Neil Robertson, the Scottish-born chief executive of the National Skills Academy for Rail (NSAR), also cast doubt on the wisdom of Scotland launching an “ideologically driven” hydrogen train project when similar schemes were already underway south of the Border.
However, he also told The Scotsman there were “good things” happening in Scotland in rail, such as the forthcoming re-opening of the Levenmouth line in Fife.
News of Robertson’s attack on the SNP taking the country’s main train operator back into public ownership in April came hours before a key union announcement which could end a months-long train drivers’ dispute that was triggered by nationalisation.
Aslef is due to reveal on Monday the results of a members’ ballot on ScotRail’s improved 5 per cent pay offer, which could lead to the restoration of full services after they were cut by one third in May.
The reduction was forced after the union rejected an initial 2.2 per cent offer, which was tied to the public sector pay limits by which ScotRail is now bound.
Most drivers stopped volunteering for overtime on which services depend, especially on Sundays.
Aslef has recommended approval of the offer, which was increased in return for productivity improvements.
Robertson, who has led the London-based rail skills body for seven years, said of ScotRail nationalisation: "The transfer appears to be based on political rather than economic criteria.
"It’s interesting to note that the only area of overall productivity growth has been in private rail operations.”
As an example, he said privately-run train operators had invested in “longer, faster, better” new trains, which had helped to attract more passengers.
Robertson accepted that a nationalised train operator could be just as innovative, “but history says it’s unlikely because it makes it more of a whim of politicians.”
He said: "I’m not saying the politicians get it wrong, it is just a fact of political life that it’s more short term, and short termism is a disaster for investment in kit and people.
“Will [public ownership] translate into long-term plans with long-term resourcing attached to it?
"Historically, it hasn’t.
"The bits of rail that are in the public sector have had the highest levels of uncertainty historically.”
Robertson also questioned why Scotland had embarked on developing its own hydrogen-powered train, in a project involving Scottish Enterprise, the University of St Andrews and Arcola Energy, now Ballard Motive Solutions.
He said: "They would be much better to put their energies into a collaboration, but it’s classic Scottish politics at the moment – if the button wasn’t pressed in Scotland, it doesn’t count, which is just creating cost issues for everybody.”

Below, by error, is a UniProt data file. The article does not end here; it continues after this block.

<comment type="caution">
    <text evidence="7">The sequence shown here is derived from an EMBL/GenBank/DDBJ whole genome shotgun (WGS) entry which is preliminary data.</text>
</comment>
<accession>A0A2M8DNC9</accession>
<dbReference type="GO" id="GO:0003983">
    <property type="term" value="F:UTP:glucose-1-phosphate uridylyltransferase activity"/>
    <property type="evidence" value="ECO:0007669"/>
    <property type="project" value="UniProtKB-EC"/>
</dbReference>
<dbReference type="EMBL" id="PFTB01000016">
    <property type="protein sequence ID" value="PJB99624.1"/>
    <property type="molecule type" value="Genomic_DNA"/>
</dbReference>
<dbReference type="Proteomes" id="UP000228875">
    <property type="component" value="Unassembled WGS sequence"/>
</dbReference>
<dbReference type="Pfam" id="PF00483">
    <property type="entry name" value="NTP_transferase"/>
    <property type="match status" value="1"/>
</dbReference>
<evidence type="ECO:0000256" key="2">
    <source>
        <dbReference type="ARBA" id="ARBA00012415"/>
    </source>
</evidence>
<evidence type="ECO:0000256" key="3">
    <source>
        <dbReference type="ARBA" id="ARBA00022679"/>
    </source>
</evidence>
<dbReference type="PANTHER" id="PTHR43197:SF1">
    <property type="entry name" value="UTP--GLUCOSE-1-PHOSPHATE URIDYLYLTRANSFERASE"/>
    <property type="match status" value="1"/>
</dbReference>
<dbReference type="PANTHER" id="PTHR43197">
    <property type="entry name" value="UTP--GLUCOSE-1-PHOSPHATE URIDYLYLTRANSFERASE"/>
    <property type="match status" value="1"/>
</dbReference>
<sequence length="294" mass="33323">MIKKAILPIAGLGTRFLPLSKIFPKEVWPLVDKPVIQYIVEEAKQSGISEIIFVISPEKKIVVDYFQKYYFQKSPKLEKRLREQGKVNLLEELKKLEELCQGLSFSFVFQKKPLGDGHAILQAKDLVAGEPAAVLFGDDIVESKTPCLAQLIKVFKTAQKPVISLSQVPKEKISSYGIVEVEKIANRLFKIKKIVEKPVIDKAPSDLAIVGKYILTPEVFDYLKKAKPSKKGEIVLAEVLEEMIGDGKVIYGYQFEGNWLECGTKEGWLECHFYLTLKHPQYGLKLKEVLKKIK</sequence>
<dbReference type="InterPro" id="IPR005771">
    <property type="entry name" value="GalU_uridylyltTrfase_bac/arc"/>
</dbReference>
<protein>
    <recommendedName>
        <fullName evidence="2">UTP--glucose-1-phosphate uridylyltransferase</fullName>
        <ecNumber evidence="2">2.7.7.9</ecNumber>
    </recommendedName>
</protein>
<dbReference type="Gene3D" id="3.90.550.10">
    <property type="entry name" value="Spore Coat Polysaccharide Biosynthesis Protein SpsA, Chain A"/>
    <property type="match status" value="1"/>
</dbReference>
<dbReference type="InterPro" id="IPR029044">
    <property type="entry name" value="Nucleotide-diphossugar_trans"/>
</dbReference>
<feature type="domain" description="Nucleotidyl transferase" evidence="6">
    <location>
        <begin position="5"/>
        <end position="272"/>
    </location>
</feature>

However, Robertson added: “We’re still at the stage where there’s quite a bit of innovation in this market, so it’s interesting to have another approach taken.
“I’m running a project called Living Lab which is around bringing more and faster innovations into the rail industry, so it would be remiss of me not to encourage a new innovation, even if it’s slightly ideologically driven.”
Aside from the criticisms, Robertson, who was born in Glasgow and educated in Edinburgh, praised several positive rail developments in Scotland.
He said the “good things” happening north of the Border included re-opening lines such as to Levenmouth in Fife after the success of the Borders Railway being restored between Edinburgh and Tweedbank.
Robertson also applauded the “fabulous” productivity in the rate of electrifying routes in Scotland, which have included to Alloa and Dunblane, with work between Edinburgh and the Forth Bridge getting underway last month.
He said: "As an example of how to do that kind of thing, we are showing others.”
Robertson added that a NSAR study to calculate the wider “social value” – such as jobs – of restoring the Levenmouth line was “really forward thinking and positive, and has encouraged others”.
Scottish Conservatives transport spokesperson Graham Simpson said: “Nationalising ScotRail was always about ideology rather than about service.
“I was asking the SNP what their plans for rail were before the transfer and I was clear they didn’t have one.
"That’s become even more obvious since.”
Scottish Labour MSP and chief whip Rhoda Grant said: “It’s all too clear that the Scottish Government, after years of opposing public ownership of ScotRail, have botched its nationalisation.
“Rail is an essential public service that should be publicly owned and run in the public interest.
“It’s high time that the Scottish Government learned from their mistakes, listened to experts and acted."
A spokesperson for Transport Scotland agency said: “Public ownership of ScotRail is a key milestone in our ambitious Programme for Government to support a greener, fairer, more prosperous Scotland.
"It represents an opportunity to deliver a railway which is for the nation, and fully focused on being run for the benefit of its users – customers, staff and stakeholders, as opposed to shareholders.
"ScotRail passenger services are a central plank in our ambitious decarbonisation plans, backed by £5 billion over the course of this Parliament, to support thriving, resilient and diverse communities.
“This includes exploration of the potential for rail to develop battery and hydrogen alternatives.
"Detailed plans will be developed in the medium to longer term, but our commitment is to remove all diesel passenger trains by 2035.
"Along with Scottish Enterprise, we’re supporting a £3.5 million pilot project led by St Andrews University to convert a retired Scotrail train to be powered by hydrogen fuel cell batteries, which is a really exciting piece of work and a great example of collaboration within Scotland.
“We also welcome recognition of our work to restore lines like Levenmouth and others, providing sustainable connectivity for communities across Scotland and attracting people to visit, live, work and invest in those areas.”